Thursday, April 18, 2024

ARGENTINA | 01-03-2024 16:35

President Milei to lay out plans to lawmakers in state-of-the-nation address

President Javier Milei will address Congress at 9pm tonight, inaugurating normal sessions of Congress with a speech that is eagerly awaited.

Argentina's self-styled anarcho-capitalist President Javier Milei will make his first policy speech to Congress on Friday, facing lawmakers he has described as "rats" and "traitors" for stalling his project of deregulation and budget cuts.

Since taking office in December, Milei has clashed with a Congress dominated by the opposition over his mega-reform 'omnibus bill' designed to introduce sweeping changes to the crisis-riddled economy.

Many of his planned reforms are being challenged in court, with more than 60 lawsuits under way by labour unions, business chambers and NGOs, while Argentina has seen massive protests by citizens who fear Milei's plans will leave them poorer.

Faced with parliamentary reticence, the La Libertad Avanza leader first scrapped almost half of the initial 664 articles in his bill, then withdrew it altogether.

But the president has vowed to return his bill to Congress, in a form he will likely announce later Friday. He has threatened to pass his reforms by presidential decree if lawmakers do not fall in line.

Argentina is grappling with severe economic struggles after decades of mismanagement that has driven poverty levels to nearly 60 percent and pushed inflation to an annual rate over 200 percent.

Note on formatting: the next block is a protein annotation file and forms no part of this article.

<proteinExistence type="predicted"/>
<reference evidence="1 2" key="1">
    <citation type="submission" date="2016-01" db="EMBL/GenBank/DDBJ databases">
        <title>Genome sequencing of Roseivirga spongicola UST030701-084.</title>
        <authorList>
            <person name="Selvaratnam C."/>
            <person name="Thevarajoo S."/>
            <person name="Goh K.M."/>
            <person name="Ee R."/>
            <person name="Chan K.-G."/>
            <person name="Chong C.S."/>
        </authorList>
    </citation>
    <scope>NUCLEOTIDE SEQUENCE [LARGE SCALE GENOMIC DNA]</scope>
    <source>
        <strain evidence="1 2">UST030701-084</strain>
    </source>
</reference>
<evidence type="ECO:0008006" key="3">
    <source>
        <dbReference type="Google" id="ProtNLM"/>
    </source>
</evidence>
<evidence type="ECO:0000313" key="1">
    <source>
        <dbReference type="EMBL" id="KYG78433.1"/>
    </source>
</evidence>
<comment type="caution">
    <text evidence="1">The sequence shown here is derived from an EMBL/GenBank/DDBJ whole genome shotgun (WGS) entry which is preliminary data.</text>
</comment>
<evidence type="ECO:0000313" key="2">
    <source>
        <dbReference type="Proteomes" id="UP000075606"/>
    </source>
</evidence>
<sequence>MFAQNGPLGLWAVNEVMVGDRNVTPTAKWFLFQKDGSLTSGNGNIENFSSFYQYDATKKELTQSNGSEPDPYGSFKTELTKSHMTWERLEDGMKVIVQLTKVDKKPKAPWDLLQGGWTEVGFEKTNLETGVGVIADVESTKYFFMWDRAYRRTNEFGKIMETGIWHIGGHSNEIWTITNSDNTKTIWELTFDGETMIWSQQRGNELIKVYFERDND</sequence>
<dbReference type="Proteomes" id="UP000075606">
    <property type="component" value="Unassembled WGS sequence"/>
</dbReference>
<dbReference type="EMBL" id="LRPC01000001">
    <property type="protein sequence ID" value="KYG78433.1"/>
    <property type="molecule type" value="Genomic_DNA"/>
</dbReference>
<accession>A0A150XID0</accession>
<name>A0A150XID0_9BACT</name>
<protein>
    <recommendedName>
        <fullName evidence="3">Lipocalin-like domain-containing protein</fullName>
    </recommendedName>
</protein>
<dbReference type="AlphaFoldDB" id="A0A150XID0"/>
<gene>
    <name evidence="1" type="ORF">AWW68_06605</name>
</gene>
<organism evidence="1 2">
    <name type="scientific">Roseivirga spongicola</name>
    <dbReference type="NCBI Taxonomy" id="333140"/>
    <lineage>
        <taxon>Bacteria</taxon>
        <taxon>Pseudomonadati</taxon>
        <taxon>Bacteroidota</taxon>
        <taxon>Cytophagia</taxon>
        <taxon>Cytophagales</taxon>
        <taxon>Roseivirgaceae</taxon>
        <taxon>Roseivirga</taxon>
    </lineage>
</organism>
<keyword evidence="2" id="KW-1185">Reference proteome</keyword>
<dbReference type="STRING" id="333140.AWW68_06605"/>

Milei, a 53-year-old political outsider, won a resounding election victory last year on a wave of fury over a financial crisis marked by rampant money printing and fiscal deficit.

He began his term by almost immediately devaluing the peso more than 50 percent, slashing state subsidies for fuel and transport, cutting tens of thousands of public service jobs, and scrapping hundreds of rules in his bid to deregulate the economy.

Congress was not consulted on any of these measures, most of which passed by decree.

The government claims some of Milei's changes were already bearing fruit: in January, Argentina reported its first monthly budget surplus in 12 years while boosting foreign currency reserves from US$21 billion to US$27 billion. Most of the savings came from a refusal to update pensions in line with inflation.

But as consumer price hikes continued to bite, the poor have been hit hard – Milei has ripped away generous transport and energy subsidies and frozen aid to 38,000 soup kitchens pending an audit.

Milei insists Argentina has to swallow a bitter pill to rescue the economy, and has warned the population to brace themselves for things getting worse before they get better.

Breaking with tradition, the president will address Congress at 9pm local time, rather than noon, to "allow as many Argentines as possible" to tune in after work, according to the Presidency.

Labour unions, left-wing groups and social organisations have called for street protests outside the National Congress building at the same time.



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